NEUROFILES Dr Rebecca Torrance Jenkins
NeuroFiles Education began with the question: how can we teach pupils’ brains to learn, if we ourselves aren’t taught how brains learn? And if we don’t know how our brains’ ability to learn is affected by stress, the school environment, and the mindset and mood that the teacher situates learning in, how can we expect teachers to deliver high quality education? There is currently almost no mention of the brain, or any neuroscience, in the vast majority of Initial Teacher Training programmes; those that do receive it then go on to find themselves in schools where they are a minority and it’s hard to get their voices heard. And how many INSET providers deliver high-quality neuroscientific, psychological and educational research findings? And are qualified to do so? Imagine if we were able to give all teachers a toolkit and an educational structure, based on how their pupils’ brains actually think and work. NeuroFiles Education content is regularly reviewed by a panel of academics working in the field, many well- known even beyond their area of expertise. We include nothing that is not rooted in peer-reviewed scientific research, and share our growing bank of findings with you. Rebecca and David have a wealth of experience – in classroom teaching, as head of department, with published educational research and as advisers on educational policy – we find our combined experience is both invaluable and exclusive.

Education: How the

Brain Learns

© NeuroFiles 2018  - info@neurofiles.co.uk                        

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Educational practice can be transformed by science, just as medical practice was transformed by science Royal Society, 2011.
Educational practice can be transformed by science, just as medical practice was transformed by science Royal Society, 2011.
Contact Contact

© NeuroFiles 2018 - info@neurofiles.co.uk  

Education: How the Brain Learns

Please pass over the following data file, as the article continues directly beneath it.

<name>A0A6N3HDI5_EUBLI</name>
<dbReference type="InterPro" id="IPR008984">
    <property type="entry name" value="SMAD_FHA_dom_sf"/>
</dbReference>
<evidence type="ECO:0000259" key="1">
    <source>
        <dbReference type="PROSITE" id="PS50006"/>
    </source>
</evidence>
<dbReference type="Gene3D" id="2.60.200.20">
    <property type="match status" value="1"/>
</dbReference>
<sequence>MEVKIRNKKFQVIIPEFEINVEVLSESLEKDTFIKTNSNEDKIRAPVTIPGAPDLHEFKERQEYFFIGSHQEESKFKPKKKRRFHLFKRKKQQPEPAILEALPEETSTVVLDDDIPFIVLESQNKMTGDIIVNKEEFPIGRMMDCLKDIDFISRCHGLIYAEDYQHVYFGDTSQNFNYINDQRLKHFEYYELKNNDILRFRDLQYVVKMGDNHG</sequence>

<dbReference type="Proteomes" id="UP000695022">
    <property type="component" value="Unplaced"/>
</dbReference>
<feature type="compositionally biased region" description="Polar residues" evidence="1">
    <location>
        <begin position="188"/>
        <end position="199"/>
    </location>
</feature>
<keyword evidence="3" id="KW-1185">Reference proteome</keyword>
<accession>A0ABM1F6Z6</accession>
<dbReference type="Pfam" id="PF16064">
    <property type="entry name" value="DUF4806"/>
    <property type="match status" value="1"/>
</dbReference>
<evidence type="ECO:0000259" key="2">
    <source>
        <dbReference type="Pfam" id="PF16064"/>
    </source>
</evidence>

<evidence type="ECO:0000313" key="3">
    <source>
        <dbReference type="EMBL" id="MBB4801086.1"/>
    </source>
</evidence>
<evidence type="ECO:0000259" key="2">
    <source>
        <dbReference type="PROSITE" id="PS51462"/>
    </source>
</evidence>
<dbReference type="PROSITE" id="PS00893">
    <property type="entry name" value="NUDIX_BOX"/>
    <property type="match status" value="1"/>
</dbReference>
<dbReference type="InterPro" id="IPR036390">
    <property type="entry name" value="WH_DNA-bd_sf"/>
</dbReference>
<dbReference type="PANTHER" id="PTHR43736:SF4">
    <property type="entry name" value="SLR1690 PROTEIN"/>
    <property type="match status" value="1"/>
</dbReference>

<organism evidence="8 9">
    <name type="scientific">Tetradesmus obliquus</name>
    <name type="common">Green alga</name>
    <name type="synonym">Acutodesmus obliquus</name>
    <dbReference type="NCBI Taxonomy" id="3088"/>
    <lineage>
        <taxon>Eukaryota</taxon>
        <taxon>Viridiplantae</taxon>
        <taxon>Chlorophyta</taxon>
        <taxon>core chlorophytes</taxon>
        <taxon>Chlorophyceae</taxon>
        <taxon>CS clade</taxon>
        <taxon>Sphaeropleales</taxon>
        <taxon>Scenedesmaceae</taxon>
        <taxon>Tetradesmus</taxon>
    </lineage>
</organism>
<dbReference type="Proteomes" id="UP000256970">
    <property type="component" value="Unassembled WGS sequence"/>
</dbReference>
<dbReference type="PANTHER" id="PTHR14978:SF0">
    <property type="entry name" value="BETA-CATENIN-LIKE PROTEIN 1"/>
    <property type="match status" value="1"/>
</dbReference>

NeuroFiles Education began with the question: how can we teach pupils’ brains to learn, if we ourselves aren’t taught how brains learn? And if we don’t know how our brains’ ability to learn is affected by stress, the school environment, and the mindset and mood that the teacher situates learning in, how can we expect teachers to deliver high quality education? There is currently almost no mention of the brain, or any neuroscience, in the vast majority of Initial Teacher Training programmes; those that do receive it then go on to find themselves in schools where they are a minority and it’s hard to get their voices heard. And how many INSET providers deliver high-quality neuroscientific, psychological and educational research findings? And are qualified to do so? Imagine if we were able to give all teachers a toolkit and an educational structure, based on how their pupils’ brains actually think and work. NeuroFiles Education content is regularly reviewed by a panel of academics working in the field, many well-known even beyond their area of expertise. We include nothing that is not rooted in peer-reviewed scientific research, and share our growing bank of findings with you. Rebecca and David have a wealth of experience – in classroom teaching, as head of department, with published educational research and as advisers on educational policy – we find our combined experience is both invaluable and exclusive.